W. Joseph Campbell writes:
The “turning points” that journalists seem eager to find in dramatic events usually turn out to be mythical–chimeras built on a convenient if faulty and clichéd storyline. (…)
Bai’s “Week in Review” piece offered up this dubious point as well:
“A century ago, news traveled slowly enough for Americans to absorb and evaluate it; today’s events are almost instantaneously digested and debated, in a way that makes even the most cataclysmic event feel temporal.”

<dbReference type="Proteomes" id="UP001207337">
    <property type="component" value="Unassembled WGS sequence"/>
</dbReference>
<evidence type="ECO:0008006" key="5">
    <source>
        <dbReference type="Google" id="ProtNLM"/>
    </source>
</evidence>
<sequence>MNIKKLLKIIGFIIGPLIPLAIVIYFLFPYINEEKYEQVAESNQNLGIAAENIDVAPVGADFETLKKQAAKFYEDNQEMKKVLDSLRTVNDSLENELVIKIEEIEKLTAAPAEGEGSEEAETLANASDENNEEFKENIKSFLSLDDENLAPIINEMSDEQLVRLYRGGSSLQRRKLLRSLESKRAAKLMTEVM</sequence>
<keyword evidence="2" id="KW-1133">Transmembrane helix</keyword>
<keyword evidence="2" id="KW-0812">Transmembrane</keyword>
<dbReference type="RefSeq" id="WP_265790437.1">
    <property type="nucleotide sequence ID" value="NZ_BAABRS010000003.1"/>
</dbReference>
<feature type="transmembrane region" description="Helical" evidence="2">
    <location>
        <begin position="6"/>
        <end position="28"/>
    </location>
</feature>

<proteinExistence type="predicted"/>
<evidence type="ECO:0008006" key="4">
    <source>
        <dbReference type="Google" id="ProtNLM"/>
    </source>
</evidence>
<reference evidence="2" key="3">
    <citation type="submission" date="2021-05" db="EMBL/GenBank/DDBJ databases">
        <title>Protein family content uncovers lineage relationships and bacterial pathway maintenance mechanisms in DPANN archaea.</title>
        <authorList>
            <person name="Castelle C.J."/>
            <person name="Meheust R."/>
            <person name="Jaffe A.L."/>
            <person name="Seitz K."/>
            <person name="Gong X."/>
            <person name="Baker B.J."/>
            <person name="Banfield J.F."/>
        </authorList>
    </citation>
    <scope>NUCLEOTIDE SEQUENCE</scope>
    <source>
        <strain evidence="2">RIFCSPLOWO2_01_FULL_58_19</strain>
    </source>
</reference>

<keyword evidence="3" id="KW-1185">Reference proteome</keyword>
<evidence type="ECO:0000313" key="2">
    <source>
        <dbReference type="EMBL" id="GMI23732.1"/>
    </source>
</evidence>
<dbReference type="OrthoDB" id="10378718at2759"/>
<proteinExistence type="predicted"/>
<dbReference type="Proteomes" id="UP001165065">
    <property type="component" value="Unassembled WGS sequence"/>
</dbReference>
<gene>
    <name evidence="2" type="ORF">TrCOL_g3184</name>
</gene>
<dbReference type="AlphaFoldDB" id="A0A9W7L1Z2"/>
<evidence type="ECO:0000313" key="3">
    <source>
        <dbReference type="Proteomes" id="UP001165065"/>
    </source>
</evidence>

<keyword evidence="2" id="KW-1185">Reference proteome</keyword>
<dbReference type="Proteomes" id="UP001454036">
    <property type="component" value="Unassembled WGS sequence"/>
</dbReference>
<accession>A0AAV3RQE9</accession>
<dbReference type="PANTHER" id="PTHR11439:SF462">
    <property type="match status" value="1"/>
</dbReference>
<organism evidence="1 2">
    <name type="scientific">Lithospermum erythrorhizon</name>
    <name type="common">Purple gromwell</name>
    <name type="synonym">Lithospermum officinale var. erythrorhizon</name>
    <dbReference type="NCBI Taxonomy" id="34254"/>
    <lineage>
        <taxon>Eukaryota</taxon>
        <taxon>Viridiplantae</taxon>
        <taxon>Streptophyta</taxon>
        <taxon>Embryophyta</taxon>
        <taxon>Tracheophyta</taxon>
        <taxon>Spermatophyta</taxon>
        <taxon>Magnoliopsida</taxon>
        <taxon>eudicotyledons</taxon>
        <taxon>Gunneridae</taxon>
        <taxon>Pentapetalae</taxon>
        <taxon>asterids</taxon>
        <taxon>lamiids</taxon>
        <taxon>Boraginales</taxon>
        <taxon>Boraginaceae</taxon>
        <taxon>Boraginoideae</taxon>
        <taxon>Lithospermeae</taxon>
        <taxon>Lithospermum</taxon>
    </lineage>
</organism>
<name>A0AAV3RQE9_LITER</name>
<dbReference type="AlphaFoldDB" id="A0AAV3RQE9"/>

A century ago, news traveled rapidly by telegraph. It was scarcely unusual then for large-circulation urban newspapers to publish multiple extra editions to report fresh elements of a major breaking story.
During the Spanish-American War in 1898, for example, William Randolph Hearst’s New York Evening Journal published as many as 40 extra editions a day. On such occasions, news surely wasn’t traveling slowly.